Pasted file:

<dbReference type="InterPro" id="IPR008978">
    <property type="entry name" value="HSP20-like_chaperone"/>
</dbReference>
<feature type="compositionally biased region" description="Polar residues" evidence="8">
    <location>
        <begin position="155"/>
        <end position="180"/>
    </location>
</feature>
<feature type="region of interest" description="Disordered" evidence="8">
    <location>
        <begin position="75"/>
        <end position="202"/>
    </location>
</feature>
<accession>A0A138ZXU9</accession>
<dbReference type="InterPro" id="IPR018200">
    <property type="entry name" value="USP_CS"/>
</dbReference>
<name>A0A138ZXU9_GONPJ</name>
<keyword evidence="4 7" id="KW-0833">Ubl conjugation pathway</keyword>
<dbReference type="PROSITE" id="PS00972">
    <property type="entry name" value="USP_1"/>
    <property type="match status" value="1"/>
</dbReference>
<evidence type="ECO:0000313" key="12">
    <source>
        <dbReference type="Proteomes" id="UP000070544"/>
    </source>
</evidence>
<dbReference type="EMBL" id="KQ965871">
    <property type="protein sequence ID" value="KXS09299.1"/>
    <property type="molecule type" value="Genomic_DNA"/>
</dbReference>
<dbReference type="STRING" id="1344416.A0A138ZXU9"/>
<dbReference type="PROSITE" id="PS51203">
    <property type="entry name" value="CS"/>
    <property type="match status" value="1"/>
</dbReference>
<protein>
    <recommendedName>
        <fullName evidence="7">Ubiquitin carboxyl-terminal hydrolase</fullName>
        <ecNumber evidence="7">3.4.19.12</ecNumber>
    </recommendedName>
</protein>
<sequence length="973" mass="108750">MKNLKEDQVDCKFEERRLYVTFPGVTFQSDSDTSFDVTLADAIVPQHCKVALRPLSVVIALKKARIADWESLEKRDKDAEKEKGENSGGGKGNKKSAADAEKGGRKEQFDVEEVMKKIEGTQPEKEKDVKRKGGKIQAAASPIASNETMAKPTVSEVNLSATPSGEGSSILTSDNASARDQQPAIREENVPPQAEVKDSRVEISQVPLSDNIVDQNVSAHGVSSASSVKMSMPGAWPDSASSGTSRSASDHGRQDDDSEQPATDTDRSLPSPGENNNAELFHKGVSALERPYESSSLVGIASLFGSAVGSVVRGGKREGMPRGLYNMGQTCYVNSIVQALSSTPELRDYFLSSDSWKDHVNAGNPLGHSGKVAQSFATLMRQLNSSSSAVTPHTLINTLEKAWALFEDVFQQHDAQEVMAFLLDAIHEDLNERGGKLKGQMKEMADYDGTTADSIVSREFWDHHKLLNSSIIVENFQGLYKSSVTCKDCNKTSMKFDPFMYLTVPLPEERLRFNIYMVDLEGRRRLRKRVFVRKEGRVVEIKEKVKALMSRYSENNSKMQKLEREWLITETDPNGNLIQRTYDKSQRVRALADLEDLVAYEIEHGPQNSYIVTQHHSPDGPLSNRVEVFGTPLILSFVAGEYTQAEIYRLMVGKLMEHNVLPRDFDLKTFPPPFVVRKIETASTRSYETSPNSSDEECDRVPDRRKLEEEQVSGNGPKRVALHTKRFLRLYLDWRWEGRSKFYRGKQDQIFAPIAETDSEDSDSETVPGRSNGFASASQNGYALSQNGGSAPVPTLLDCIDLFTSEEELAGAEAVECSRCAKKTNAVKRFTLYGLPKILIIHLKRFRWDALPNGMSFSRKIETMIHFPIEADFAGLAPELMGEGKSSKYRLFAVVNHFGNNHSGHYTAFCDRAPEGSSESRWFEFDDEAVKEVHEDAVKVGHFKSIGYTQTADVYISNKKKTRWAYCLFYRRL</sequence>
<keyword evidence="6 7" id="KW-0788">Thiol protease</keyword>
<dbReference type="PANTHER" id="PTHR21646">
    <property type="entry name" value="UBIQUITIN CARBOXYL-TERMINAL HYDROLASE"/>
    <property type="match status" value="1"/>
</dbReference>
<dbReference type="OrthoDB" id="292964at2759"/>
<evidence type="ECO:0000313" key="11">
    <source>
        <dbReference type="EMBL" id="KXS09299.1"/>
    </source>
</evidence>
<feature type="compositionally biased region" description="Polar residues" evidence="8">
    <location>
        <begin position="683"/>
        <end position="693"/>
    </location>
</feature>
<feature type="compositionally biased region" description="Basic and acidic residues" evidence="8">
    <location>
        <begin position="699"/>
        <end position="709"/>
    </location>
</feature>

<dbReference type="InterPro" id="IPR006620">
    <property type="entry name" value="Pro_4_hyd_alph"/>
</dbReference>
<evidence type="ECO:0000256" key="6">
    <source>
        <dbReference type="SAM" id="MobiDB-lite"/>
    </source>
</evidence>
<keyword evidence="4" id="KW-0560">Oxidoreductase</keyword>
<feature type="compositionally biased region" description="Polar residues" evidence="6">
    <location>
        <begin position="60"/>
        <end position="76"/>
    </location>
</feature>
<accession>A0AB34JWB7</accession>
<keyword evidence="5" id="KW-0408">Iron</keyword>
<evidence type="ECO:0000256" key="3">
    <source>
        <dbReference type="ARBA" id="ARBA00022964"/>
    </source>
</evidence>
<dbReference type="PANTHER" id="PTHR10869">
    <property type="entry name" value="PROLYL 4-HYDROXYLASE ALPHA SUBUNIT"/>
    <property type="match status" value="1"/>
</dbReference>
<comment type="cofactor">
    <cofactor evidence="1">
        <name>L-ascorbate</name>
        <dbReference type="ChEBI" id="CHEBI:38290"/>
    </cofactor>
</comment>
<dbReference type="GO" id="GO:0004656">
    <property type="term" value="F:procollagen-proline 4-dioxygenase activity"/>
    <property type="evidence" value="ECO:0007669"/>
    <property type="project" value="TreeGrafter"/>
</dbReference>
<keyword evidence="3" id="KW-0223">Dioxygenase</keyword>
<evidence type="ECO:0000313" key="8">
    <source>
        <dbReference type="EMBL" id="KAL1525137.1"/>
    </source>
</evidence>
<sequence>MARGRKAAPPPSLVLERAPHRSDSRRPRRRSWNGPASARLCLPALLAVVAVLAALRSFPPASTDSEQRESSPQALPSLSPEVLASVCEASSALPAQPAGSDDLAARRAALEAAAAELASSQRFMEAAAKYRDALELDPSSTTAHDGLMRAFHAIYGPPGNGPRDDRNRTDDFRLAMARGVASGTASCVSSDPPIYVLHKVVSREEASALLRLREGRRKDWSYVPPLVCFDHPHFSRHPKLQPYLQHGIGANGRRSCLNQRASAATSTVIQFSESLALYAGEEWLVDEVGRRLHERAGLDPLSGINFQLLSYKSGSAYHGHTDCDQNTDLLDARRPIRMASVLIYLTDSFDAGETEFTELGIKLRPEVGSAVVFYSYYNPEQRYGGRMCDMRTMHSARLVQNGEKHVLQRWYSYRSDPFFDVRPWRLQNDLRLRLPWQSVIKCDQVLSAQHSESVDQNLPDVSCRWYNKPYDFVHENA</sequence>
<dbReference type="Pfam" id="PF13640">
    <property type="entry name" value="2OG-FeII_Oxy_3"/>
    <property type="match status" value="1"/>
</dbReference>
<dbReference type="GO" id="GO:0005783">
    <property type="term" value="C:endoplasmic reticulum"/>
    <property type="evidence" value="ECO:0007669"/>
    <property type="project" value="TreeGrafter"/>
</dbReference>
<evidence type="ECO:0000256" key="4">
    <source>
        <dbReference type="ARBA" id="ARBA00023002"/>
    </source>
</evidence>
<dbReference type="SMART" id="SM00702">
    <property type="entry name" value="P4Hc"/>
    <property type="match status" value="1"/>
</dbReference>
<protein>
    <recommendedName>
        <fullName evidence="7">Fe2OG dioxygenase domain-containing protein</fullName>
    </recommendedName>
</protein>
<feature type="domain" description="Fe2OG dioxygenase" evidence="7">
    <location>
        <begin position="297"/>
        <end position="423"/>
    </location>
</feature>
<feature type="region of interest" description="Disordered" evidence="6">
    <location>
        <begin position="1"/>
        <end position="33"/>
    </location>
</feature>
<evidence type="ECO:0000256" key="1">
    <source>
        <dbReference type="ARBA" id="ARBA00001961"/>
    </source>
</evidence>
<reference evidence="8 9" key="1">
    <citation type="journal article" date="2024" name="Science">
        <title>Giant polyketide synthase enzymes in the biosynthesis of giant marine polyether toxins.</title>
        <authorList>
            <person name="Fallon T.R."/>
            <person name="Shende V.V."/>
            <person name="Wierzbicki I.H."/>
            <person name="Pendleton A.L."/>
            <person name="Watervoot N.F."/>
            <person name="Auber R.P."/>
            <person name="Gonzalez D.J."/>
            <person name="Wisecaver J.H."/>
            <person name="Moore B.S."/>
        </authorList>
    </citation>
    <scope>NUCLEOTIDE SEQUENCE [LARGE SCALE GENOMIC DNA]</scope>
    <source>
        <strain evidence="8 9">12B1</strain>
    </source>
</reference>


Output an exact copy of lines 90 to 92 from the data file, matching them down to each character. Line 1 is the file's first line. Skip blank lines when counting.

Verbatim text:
    </source>
</evidence>
<dbReference type="PANTHER" id="PTHR10869">